Sleep provides people with the ability to function properly each day – failing to get enough can have a significant impact on our performance and health.
The ‘eight hours of sleep’ per night rule that many people adhere to is actually a myth – some individuals need less, others need more.
However, it is widely accepted that anything less than seven hours is bad, while no adult should need to spend more than nine hours asleep.
Your chances of getting the requisite amount of sleep will be significantly boosted if you undertake some relaxing activities before bedtime.
A recent study by Betway Insider highlighted that point to perfection, with meditating for 30 minutes before sleep found to be the best pre-bedtime activity.
Participants who meditated slept for an average of eight hours and four minutes per night, with more than one third of that tally spent in deep sleep – the most restorative type of rest.
Using meditation as a sleep aid will likely be linked to the fact that the practice can have a powerful effect on reducing your levels of stress and anxiety.
Meditating teaches people to manage negative thoughts more effectively, giving you a great sense of control over your own destiny.
Cardiologist and certified mindfulness teacher Dr Jonathan Fisher is an advocate of people using meditation as an integral part of their daily regime.
“Practicing mindfulness has been shown to enhance both our mental and physical wellbeing,” Dr Fisher said.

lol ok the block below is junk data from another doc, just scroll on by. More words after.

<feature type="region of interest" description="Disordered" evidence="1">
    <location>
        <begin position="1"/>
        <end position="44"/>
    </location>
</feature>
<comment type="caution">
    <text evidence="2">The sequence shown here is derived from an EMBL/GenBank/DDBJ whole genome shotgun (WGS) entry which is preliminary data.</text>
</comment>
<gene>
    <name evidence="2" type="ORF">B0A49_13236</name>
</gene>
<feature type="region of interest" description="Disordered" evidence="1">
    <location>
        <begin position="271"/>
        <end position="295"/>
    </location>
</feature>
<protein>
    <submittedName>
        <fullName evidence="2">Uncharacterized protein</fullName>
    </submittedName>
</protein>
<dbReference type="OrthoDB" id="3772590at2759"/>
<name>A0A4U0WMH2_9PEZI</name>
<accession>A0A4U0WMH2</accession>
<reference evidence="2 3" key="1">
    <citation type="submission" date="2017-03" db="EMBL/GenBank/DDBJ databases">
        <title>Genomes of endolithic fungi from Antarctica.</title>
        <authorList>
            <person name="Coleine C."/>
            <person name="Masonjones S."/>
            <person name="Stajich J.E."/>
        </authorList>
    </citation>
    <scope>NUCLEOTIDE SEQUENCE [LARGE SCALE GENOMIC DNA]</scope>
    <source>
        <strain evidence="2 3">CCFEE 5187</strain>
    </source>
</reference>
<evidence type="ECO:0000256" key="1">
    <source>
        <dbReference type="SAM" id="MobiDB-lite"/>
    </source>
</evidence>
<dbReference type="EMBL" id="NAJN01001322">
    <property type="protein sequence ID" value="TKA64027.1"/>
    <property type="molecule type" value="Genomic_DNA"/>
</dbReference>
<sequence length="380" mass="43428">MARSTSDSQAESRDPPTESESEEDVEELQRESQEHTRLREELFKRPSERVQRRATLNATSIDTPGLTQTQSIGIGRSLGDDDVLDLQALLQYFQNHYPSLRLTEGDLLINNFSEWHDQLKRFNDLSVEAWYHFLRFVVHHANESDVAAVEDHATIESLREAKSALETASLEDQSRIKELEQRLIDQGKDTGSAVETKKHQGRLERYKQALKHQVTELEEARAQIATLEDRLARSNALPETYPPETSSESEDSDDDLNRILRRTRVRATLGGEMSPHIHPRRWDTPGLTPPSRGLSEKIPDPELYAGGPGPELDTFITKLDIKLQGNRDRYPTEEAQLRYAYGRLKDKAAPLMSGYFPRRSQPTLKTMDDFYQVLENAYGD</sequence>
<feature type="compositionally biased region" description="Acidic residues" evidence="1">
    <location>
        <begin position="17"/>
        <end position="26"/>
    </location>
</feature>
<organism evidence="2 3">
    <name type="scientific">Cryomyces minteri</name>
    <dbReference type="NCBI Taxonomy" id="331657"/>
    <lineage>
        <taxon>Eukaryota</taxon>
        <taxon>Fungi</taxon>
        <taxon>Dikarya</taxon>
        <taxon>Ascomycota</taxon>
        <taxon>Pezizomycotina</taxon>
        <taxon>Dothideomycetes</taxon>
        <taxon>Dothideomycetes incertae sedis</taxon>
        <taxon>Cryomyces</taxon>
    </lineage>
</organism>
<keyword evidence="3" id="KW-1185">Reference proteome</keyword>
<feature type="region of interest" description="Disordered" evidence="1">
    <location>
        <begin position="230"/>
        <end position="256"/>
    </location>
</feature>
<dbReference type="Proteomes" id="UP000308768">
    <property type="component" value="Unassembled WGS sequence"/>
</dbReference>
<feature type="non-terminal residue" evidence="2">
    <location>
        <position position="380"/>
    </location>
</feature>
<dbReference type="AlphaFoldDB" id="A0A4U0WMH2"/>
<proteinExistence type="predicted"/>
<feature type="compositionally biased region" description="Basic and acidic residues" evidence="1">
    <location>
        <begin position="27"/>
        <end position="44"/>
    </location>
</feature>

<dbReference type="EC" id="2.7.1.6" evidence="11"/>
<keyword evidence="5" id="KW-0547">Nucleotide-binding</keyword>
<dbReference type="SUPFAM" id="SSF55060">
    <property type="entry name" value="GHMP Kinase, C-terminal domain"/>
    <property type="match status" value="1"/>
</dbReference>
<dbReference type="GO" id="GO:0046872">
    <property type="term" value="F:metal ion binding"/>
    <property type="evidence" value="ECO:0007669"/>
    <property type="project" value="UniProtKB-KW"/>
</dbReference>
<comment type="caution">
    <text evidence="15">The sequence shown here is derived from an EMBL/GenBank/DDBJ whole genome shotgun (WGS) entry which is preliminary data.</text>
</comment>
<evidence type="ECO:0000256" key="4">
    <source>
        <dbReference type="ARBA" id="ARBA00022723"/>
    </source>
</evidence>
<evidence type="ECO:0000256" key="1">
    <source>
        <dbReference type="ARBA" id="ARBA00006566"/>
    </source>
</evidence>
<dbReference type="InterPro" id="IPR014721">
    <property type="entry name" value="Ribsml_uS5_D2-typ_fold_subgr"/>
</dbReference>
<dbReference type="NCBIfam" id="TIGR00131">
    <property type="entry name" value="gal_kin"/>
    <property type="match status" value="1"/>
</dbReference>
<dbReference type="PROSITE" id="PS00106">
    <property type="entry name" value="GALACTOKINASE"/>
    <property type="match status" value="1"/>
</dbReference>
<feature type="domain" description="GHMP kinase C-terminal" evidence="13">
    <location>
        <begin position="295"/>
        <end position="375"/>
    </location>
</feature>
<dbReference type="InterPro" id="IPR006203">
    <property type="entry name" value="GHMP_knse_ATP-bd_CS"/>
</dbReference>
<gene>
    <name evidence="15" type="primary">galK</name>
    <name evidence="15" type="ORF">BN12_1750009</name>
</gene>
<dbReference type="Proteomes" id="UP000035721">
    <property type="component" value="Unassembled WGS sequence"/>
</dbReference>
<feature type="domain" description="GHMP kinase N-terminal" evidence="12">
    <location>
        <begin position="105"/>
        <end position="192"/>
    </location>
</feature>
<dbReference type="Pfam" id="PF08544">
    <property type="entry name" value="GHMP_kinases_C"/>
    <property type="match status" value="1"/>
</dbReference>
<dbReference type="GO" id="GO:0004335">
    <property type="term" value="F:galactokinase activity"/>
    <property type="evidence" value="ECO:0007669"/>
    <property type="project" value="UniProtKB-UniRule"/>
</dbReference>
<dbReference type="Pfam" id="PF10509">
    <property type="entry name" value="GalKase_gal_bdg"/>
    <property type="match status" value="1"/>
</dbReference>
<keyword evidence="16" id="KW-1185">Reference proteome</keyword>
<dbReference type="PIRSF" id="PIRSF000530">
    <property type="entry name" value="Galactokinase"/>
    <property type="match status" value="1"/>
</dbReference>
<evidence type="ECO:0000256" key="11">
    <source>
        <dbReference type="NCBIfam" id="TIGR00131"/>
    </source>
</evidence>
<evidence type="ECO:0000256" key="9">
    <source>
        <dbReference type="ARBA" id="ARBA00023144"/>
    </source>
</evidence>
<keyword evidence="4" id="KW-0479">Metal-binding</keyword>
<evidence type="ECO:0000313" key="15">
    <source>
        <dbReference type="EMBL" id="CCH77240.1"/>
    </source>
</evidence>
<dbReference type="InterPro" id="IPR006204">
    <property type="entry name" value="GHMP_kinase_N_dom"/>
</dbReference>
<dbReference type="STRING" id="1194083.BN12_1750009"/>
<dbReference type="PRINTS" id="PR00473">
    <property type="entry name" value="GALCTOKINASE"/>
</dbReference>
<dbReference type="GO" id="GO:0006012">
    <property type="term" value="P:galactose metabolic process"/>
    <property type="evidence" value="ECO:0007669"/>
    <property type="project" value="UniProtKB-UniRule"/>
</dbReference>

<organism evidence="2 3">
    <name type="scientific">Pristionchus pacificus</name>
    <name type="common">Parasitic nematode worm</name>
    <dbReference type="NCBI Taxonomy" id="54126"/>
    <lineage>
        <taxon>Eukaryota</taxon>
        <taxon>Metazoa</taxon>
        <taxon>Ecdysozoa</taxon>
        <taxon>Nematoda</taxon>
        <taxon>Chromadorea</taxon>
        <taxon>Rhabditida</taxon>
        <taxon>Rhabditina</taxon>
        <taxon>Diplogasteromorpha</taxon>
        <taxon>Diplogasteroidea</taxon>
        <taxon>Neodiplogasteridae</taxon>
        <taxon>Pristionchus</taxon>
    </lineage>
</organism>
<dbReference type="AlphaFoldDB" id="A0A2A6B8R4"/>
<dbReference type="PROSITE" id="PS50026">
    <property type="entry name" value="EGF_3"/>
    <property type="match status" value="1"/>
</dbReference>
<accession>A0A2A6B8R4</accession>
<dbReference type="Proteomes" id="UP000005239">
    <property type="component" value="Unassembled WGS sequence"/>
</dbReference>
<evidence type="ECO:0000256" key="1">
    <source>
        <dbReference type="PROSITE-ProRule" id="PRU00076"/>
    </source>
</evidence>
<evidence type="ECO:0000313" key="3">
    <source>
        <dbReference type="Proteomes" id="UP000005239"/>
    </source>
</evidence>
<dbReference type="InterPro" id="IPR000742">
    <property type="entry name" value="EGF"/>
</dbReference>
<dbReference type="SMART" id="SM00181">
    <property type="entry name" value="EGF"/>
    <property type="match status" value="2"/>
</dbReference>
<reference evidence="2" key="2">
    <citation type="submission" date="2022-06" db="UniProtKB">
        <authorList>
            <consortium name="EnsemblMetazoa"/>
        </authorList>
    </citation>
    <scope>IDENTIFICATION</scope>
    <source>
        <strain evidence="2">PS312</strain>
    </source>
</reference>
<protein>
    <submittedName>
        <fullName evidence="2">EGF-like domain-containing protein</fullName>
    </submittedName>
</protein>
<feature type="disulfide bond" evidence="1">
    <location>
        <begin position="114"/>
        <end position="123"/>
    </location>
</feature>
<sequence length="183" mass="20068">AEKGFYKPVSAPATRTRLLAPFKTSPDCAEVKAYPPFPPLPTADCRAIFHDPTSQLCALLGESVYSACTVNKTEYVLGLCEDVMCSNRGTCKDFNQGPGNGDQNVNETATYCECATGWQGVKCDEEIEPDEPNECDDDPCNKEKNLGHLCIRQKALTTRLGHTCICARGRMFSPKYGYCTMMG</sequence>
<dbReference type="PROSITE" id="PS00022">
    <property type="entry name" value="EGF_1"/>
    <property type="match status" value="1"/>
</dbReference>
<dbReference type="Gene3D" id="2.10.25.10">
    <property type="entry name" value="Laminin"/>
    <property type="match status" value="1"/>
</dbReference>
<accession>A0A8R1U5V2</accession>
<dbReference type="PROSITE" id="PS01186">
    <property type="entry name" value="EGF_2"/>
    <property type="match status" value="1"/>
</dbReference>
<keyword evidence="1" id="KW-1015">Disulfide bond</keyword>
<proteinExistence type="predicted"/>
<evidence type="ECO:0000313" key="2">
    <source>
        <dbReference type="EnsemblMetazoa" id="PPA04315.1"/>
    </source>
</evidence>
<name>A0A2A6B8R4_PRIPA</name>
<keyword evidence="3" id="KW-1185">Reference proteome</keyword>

“Heart benefits have been reported as a result of reduced stress, including lower blood pressure, and improved ability to quit smoking and stop overeating, which are two important risk factors for cardiovascular disease.”
While establishing a relaxing pre-bedtime routine is important in the sleep process, it is only one of the building blocks required to ensure people get the most benefit from their resting hours.
Neuroscientist Matthew Walker has conducted extensive studies into sleep during his career, and has written one of the most informative books on the subject.
His 2017 publication ‘Why We Sleep’ was an international best-seller, helping to cement Walker’s status as a respected authority on the subject of sleep.
He believes that people should know their chronotype, which is tied in to knowing your optimum times to sleep and the duration of this.
“You need to sleep in harmony with your chronotype to get the best sleep,” Walker told the ZOE Science & Nutrition podcast.
“For example, I’m somewhere in the middle and quite neutral – I’m between an 11.00 pm to 11.30 pm bedtime to a 7.00 am – 7.30 am wake up time, which puts me in the neutral category.
“If I was to go to bed at 9.00 pm and then wake up eight hours later, or go to bed at 4.00 am and wake up eight hours later versus my neutral eight-hour sleep window, it’ll make a big difference.
“You might think ‘but it’s still eight hours of sleep’, but the difference is that with one of these options I’m sleeping in sync with what my biological rhythms want me to do and the other times I’m out of sync and won’t sleep as well.”